Mansfield Metal Box Memory Day
Metal Box workers stroll down memory lane
More than 150 people attended a Memory Day at Mansfield Museum on Friday 3 September.
Staff, past and present, from Mansfield ’s Metal Box factory were invited to record stories and memories on audio and video to create a digital time capsule of the factory.
The recollections captured on the Memory Day will serve as a lasting reminder of the factory and the major part it played in the industrial development of Mansfield .
The interviews will form part of an exhibition on the history of the factory, which is due to be held in September and October next year.
The exhibition will include a large selection of items relating to Metal Box that have been donated to the museum, including tins, photographs and original artwork.
Around 1,500 Metal Box tins, which the museum purchased recently at auction, will also feature in the display.
Visitors could browse through artwork and tins on Friday. Some people also brought along press clippings, photographs and other artefacts with them.
Mr Peter Annable, of Edwinstowe, who worked at Metal Box from 1968-1982 and was the last apprentice in the art department, donated tins and the matching artwork he designed to the museum.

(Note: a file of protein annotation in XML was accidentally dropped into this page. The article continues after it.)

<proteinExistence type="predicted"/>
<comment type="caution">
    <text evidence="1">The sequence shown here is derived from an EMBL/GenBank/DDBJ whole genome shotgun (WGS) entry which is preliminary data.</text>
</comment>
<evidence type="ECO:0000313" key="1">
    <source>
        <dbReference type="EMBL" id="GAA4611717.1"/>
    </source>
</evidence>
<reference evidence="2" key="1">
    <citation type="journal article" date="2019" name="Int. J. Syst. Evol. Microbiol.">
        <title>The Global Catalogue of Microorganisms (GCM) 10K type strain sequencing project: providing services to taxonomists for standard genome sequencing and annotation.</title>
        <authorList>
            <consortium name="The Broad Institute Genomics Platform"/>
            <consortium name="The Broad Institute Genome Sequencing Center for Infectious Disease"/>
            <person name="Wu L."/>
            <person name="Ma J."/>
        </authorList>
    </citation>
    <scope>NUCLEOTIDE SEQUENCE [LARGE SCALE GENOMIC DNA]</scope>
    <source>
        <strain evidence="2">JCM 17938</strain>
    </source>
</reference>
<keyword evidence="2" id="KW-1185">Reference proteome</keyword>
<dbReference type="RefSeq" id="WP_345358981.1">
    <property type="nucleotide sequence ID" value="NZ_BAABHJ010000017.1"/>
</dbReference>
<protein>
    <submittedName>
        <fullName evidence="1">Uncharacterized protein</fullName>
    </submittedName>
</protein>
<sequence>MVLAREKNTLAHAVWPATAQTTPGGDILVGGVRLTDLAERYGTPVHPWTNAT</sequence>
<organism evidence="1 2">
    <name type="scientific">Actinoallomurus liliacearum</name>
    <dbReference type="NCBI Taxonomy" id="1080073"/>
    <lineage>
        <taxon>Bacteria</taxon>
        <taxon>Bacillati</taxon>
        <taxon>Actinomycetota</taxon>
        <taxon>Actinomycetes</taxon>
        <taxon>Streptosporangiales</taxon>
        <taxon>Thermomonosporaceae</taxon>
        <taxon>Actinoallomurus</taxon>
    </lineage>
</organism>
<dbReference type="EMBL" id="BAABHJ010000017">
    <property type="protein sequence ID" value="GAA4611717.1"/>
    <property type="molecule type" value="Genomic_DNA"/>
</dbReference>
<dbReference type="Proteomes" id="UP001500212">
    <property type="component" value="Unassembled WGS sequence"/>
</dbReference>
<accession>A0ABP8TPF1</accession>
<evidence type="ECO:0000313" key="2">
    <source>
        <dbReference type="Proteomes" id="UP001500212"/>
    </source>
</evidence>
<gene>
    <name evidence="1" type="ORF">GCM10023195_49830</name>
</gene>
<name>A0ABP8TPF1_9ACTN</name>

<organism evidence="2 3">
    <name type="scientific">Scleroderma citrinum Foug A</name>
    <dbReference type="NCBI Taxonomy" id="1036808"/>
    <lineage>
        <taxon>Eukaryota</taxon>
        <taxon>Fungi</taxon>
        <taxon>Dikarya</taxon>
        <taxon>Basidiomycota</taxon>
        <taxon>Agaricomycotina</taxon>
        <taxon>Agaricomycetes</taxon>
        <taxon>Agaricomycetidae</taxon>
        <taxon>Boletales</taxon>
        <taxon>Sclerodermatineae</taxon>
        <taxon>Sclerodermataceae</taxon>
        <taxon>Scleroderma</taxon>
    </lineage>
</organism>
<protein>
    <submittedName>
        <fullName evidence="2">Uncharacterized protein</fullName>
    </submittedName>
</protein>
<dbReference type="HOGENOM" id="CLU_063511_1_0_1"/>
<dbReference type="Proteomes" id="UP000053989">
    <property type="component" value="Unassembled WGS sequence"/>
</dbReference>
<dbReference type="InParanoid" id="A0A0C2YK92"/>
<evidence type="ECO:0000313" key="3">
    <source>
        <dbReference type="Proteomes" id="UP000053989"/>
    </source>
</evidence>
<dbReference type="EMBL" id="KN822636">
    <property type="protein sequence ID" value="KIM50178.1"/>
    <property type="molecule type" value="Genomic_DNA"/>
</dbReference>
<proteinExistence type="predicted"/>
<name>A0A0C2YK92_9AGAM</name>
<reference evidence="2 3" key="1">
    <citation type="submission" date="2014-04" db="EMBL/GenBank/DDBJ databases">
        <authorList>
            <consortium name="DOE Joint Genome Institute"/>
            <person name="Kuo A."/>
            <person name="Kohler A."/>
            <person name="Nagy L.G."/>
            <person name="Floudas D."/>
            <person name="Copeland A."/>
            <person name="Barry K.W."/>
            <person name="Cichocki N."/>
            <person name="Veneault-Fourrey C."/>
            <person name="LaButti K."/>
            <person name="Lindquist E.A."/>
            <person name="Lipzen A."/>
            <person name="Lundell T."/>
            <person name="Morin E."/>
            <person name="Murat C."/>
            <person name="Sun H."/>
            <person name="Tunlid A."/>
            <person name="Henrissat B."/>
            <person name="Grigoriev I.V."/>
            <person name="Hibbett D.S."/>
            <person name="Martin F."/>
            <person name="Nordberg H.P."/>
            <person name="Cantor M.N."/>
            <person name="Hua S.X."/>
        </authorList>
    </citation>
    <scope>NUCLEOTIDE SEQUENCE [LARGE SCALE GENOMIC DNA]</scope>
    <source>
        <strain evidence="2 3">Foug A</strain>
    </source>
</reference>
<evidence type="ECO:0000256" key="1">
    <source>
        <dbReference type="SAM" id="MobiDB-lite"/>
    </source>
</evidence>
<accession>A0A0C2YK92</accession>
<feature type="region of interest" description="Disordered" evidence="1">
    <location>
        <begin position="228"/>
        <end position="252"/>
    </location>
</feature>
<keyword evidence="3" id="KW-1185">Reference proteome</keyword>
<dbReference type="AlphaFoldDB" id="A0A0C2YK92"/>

Mrs Betty Slack (nee Gunn) of Mansfield , started working at Metal Box from 1938-1945 after leaving school at the age of 14. She worked in the press shop pressing tins for Player’s cigarettes and all kinds of tablets. During the war she made mess tins and filters for gas masks. Her weekly wage was 6 shillings and 8 pence.
She said the Memory Day was very nostalgic and she was looking forward to next year’s exhibition.
“Metal Box is an historic part of Mansfield and a lot of people were employed at Barringers as it was called then. It is important to preserve as many people’s memories and artefacts as possible,” she said.
Mrs Kathleen Barnes, of Warsop, worked at Metal Box for about 32 years from about 1940. She was a press operator and has fond memories of her time there.
“I worked with some lovely women and I recognise some people here today. We worked hard but we had some fun – I really enjoyed it,” she said.
The Metal Box factory – which was based at Rock Valley , Mansfield , before moving to Crown Farm Industrial Estate, Forest Town – has been producing tins for over 150 years.
Mansfield Museum , which secured just under £10,000 from Renaissance East Midlands for the project, is working in partnership with Crown Speciality Packaging, which now owns the firm.